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In algebra, Hua's identity[1] states that for any elements a, b in a division ring,

\( a - (a^{-1} + (b^{-1} - a)^{-1})^{-1} = aba \)

whenever ab \( \ne 0, 1 \) . Replacing b with \( -b^{-1} \) gives another equivalent form of the identity:

\( (a+ab^{-1}a)^{-1} + (a+b)^{-1} =a^{-1}. \)

An important application of the identity is a proof of Hua's theorem.[2][3] The theorem says that if \( \sigma: K \to L \) is a function between division rings and if \( \sigma \) satisfies:

\( \sigma(a + b) = \sigma(a) + \sigma(b), \quad \sigma(1) = 1, \quad \sigma(a^{-1}) = \sigma(a)^{-1}, \)

then \( \sigma \( is either a homomorphism or an antihomomorphism. The theorem is important because of the connection to the fundamental theorem of projective geometry.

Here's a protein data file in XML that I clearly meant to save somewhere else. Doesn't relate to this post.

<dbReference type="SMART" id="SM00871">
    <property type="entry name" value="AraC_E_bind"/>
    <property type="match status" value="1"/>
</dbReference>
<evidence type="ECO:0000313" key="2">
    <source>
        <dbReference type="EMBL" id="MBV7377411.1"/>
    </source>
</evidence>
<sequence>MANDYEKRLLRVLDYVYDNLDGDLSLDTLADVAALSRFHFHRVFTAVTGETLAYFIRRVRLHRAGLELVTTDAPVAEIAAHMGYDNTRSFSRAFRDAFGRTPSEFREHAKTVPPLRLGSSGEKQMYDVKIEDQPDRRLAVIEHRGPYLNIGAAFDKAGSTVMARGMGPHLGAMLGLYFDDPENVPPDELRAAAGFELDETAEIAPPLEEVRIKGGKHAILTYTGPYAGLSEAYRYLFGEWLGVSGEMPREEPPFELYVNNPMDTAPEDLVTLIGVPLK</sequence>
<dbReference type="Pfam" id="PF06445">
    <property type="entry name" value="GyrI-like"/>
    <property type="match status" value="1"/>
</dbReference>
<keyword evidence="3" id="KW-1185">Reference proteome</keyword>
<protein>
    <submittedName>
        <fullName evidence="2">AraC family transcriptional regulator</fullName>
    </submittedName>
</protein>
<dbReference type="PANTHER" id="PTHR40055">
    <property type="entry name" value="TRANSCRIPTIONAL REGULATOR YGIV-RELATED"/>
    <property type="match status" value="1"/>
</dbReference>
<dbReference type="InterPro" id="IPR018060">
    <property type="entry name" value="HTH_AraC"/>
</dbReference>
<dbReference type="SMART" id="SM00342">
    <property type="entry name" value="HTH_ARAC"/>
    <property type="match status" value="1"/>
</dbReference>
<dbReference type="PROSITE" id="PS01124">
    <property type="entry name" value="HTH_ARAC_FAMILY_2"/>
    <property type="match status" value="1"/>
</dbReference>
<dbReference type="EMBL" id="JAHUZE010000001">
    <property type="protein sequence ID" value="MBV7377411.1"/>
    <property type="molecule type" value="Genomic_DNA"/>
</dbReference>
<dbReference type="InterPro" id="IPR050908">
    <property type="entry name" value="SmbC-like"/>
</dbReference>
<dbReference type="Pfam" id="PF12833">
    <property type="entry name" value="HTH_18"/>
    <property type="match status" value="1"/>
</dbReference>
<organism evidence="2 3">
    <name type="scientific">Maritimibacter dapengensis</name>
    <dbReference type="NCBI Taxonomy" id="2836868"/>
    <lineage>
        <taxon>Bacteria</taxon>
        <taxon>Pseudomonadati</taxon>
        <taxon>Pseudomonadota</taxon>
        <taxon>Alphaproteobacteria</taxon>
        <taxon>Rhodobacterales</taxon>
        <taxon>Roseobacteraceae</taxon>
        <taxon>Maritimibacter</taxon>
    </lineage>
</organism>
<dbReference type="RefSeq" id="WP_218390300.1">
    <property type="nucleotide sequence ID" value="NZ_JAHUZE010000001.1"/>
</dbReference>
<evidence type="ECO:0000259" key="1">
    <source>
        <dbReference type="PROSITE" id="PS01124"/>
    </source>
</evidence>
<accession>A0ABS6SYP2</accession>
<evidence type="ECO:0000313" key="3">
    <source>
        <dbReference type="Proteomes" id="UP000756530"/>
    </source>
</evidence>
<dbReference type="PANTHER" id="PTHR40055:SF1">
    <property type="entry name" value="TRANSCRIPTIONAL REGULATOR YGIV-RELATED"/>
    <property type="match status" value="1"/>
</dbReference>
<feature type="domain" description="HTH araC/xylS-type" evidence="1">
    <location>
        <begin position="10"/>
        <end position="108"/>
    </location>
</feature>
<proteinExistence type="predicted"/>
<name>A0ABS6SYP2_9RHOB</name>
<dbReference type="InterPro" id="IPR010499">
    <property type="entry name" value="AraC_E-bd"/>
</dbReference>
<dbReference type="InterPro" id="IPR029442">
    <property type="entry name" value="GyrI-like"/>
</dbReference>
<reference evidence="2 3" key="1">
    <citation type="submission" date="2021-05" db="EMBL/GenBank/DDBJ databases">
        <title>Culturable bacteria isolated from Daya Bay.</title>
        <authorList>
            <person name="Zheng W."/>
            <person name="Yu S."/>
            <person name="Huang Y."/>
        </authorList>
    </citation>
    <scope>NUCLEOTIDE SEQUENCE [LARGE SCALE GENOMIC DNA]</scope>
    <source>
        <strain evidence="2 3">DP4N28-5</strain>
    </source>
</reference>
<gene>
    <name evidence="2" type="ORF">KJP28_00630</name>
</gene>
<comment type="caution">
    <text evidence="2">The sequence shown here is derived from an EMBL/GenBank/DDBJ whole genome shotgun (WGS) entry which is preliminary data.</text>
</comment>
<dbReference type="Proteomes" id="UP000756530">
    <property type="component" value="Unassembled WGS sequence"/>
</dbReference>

Proof

\( (a - aba)(a^{-1} + (b^{-1} - a)^{-1}) = ab(b^{-1} - a)(a^{-1} + (b^{-1} - a)^{-1}) = 1. \)

References

Cohn 2003, ยง9.1
Cohn 2003, Theorem 9.1.3

http://math.stackexchange.com/questions/161301/is-this-map-of-domains-a-jordan-homomorphism

Cohn, Paul M. (2003). Further algebra and applications (Revised ed. of Algebra, 2nd ed.). London: Springer-Verlag. ISBN 1-85233-667-6. Zbl 1006.00001.

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